By Raman

The constitution defines India to be a secular nation, and recognizes equality before law as one of the fundamental rights of all citizens. However, when it comes to a category of laws called personal laws, how you are treated by law will depend on which religion you are born into. The roots of this practice can be traced back to British India when, in 1772, then Governor-General Warren Hastings prescribed separate sets of laws for resolving “personal” issues of Hindus and Muslims. I would give him the benefit of doubt that he only wanted to preserve as much of the prevalent social norms instead of imposing a set of foreign (British) laws that would be unacceptable to most. However, that we have not made much progress in the realm of personal laws – especially relating to some of the so-called minority communities – even after more than 200 years since, can be attributed to divisive vote-bank politics of successive governments and not to an effort to preserve our multicultural social ethos.

The alternative to these diverse and complex personal laws is to have a single common civil code that will free individuals from the clutches of both law and religion in most personal matters, and also ensure that everyone gets the justice that they deserve. The present system of religion-specific personal laws violate both these principles of freedom and justice.

My opinion on this subject is consistent with my view that Government and laws are a necessary evil, and the lesser the interference of Government in the lives of people, the better. For anything that concerns only the person himself, the Government should have no say at all, and this is what I have emphasized while standing up for a person’s right to drive without seat belt or to even commit suicide. However, as long as they live in a society, their freedom cannot be unqualified and there may need to be restrictions based on what is acceptable to the society at large. The least that can be done is to make these restrictions equally applicable to all, irrespective of their individual beliefs.

As long as we live in a society, freedom cannot be unqualified and there may need to be restrictions based on what is acceptable to the society at large.

Thus, while it is bad enough to force people to wear helmets while riding, it is even worse to make exceptions for some based on their religious beliefs. If Sikhs can be exempted when wearing turban, everybody else should also be extended that privilege. I know of many young men who are as religious about their spiky hairstyle as Sikhs are about their turban. Unfortunately, their religion is less important because they are not numerous or organized enough to be a useful vote-bank.

One of the important areas covered by Personal Laws relates to marriage.

One of the important areas covered by Personal Laws relates to marriage. | Photo Courtesy: Passel

Once again, being part of a society means one cannot live life fully on their own terms.

In what concerns interaction between two or more individuals who are capable of taking their own decisions, it would again be ideal for them to agree on the terms of that interaction beforehand and then abide by it, thereby keeping government and anybody else out of it. One of the important areas covered in personal law relates to marriage, which would serve as an excellent example in this category. When two individuals are entering into marriage, they can agree on the terms for that arrangement. This could cover a whole range of details including how they share their income, who pays for the telephone connection, who stays at home to look after the kids, and who gets what if they decide to part ways. There may even be clauses that allow one or both of them to marry somebody else while still being in this marriage, provided the terms of that marriage are not in contravention to the terms of this. As long as they both agree to these terms, the duty of law should be limited to ensuring that each of them fulfill their obligations as per these terms.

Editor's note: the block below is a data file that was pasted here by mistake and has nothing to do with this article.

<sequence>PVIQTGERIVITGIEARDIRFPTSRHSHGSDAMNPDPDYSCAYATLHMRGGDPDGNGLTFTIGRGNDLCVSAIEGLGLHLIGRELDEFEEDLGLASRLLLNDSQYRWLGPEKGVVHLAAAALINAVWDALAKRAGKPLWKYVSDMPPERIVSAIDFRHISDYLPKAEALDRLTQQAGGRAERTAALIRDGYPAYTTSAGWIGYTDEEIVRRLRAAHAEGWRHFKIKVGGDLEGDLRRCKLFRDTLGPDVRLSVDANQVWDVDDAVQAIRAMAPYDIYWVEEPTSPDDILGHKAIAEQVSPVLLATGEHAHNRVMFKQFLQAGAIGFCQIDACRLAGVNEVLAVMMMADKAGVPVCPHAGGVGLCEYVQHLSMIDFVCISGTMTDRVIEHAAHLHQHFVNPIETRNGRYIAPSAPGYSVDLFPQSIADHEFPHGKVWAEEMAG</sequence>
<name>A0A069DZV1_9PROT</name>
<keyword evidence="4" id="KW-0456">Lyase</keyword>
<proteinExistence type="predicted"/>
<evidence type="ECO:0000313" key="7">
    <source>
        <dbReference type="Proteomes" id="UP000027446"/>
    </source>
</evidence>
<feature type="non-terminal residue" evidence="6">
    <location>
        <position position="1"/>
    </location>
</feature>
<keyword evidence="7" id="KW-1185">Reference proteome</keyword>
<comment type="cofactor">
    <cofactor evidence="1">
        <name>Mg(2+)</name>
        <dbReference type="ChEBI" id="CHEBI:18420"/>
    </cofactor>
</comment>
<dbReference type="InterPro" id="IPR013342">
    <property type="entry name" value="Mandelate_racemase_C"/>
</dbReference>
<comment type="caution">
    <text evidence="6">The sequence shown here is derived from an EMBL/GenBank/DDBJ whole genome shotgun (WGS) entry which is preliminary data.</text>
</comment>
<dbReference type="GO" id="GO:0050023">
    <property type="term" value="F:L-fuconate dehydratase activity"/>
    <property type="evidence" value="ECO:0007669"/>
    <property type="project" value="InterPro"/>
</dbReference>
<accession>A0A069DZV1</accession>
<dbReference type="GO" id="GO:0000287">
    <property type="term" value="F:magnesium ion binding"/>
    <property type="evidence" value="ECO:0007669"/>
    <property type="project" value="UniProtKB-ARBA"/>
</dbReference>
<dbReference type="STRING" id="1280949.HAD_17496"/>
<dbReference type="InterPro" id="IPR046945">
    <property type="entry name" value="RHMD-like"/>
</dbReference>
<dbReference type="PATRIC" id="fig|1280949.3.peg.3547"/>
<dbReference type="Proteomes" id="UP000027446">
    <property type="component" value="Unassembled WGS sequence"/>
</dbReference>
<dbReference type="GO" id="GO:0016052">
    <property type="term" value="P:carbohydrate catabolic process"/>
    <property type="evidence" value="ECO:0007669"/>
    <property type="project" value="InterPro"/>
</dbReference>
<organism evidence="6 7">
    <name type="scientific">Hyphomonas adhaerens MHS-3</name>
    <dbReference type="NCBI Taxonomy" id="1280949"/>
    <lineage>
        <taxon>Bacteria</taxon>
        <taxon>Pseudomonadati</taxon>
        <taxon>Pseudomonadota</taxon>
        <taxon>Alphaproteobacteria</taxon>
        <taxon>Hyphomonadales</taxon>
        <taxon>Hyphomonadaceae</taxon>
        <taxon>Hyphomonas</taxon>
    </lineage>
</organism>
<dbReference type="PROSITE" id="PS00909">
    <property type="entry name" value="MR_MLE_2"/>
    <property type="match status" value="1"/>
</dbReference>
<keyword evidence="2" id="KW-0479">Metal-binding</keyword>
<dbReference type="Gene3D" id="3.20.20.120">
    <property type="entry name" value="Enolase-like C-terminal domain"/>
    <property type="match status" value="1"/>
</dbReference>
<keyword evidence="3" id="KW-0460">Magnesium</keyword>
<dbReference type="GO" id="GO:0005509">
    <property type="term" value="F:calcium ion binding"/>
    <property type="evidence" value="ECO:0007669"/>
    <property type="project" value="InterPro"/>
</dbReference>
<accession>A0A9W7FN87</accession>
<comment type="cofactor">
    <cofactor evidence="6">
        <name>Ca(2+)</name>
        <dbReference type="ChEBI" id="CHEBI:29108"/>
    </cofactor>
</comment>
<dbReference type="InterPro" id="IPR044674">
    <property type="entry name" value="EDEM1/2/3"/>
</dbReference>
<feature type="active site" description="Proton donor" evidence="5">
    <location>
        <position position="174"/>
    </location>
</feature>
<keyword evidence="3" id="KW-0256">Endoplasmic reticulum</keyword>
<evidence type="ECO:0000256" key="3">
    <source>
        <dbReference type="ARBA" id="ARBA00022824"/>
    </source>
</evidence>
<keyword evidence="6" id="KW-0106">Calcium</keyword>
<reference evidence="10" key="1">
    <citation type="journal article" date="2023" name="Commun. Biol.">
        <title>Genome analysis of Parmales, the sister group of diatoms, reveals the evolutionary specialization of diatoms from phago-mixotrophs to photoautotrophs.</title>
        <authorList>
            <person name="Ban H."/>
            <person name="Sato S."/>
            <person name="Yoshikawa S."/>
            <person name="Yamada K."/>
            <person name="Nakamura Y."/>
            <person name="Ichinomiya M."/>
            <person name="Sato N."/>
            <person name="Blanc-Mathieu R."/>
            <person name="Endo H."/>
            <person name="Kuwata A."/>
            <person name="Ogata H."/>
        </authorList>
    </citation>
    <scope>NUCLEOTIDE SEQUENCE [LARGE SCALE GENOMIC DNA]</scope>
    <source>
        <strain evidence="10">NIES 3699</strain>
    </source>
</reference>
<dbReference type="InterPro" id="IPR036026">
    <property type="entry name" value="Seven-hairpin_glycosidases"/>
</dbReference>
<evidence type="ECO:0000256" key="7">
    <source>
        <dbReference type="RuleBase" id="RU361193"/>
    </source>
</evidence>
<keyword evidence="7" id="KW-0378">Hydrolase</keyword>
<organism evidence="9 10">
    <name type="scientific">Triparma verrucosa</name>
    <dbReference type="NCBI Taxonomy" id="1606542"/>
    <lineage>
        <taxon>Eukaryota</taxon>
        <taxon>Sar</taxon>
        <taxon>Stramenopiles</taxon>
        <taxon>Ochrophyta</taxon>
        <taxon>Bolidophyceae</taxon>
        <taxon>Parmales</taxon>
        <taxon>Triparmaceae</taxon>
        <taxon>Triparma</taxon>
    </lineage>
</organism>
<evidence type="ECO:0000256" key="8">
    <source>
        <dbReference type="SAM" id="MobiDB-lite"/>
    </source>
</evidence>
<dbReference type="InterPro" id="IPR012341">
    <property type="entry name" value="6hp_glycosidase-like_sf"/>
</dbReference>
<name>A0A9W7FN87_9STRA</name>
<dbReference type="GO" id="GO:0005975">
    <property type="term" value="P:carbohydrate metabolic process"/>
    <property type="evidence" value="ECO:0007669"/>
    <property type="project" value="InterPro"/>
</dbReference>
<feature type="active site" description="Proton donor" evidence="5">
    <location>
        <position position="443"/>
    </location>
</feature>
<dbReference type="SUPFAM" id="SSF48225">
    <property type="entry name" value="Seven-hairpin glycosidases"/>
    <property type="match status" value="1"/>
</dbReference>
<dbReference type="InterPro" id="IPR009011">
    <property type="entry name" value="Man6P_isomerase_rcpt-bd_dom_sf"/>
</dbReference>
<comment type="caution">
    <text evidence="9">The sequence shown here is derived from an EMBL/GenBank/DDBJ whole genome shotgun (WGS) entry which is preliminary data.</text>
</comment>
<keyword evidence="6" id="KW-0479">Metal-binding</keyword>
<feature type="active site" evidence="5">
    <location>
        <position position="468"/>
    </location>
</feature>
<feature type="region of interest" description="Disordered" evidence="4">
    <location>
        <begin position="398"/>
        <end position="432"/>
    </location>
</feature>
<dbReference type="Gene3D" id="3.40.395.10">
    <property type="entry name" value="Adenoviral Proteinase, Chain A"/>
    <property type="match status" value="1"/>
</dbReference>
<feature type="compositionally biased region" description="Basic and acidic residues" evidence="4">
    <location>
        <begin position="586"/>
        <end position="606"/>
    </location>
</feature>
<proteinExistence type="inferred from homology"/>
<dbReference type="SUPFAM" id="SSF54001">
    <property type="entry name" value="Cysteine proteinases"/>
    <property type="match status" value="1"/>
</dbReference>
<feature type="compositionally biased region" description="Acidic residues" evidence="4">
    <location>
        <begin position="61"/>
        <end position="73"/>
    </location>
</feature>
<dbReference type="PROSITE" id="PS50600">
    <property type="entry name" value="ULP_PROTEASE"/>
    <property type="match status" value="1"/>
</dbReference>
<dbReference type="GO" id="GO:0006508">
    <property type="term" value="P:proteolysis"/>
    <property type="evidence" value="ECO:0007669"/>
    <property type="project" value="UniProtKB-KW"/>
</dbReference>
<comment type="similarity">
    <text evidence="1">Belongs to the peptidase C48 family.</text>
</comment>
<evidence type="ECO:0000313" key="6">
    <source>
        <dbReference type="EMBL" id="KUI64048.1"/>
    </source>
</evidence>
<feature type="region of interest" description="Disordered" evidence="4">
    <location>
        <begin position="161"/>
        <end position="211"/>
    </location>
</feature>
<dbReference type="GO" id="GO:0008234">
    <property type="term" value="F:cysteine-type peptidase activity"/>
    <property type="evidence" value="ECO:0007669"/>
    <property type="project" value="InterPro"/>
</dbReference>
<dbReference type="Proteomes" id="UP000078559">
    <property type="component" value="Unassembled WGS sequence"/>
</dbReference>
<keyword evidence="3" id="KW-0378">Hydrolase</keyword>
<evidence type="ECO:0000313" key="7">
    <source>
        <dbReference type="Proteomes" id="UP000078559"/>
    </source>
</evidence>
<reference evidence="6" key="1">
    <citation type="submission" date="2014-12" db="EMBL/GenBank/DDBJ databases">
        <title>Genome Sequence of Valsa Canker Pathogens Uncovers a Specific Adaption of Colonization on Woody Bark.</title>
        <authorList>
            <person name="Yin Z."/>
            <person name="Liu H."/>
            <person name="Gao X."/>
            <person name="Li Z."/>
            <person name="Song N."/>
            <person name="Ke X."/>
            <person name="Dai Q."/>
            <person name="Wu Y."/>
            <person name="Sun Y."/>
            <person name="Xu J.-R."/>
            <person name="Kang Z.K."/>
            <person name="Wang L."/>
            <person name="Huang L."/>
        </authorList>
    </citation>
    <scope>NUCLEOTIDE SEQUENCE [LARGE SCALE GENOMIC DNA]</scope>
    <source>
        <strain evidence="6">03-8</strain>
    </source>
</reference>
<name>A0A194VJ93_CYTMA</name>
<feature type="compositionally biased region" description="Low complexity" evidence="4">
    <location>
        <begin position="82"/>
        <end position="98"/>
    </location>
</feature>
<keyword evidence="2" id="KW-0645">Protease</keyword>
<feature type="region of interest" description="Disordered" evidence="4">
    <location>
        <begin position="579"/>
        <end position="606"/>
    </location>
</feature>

For the sake of convenience, there could be standard templates for these terms that conform to most common religious traditions, which would save individuals the trouble of having to draft these agreements themselves, and also allow them to adhere to specific religions without having to do too much of research. There could also be a default contract, with a minimal set of terms, that would be applicable in the absence of any other contract.

Once again, being part of a society means one cannot live life fully on their own terms. So there could be laws on what can go into these contracts and what cannot, and on who can make these contracts. For example, the society might deem that those below the age of eighteen cannot marry or enter into a legally binding agreement, or that polygamy or polyandry is not allowable, or that marriage between two individuals of the same gender is illegal. Without going into the merits of each of these specifics (which can only be based on my own moral compass), I would say that such laws are okay in a democracy as long as they are achieved through consensus and are equally applicable to all.

Without even going into the merits or demerits of individual personal laws, I trust that a case has been made out that if democracy, secularism, freedom and equality are ideals worth pursuing, a minimal common civil code that leaves room for individual choice is the best path in that direction.

Avalokanam aims at presenting a worldview from the perspective of India, its culture, and spiritual heritage.

This article was originally published on Avalokanam

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Posted by The Indian Economist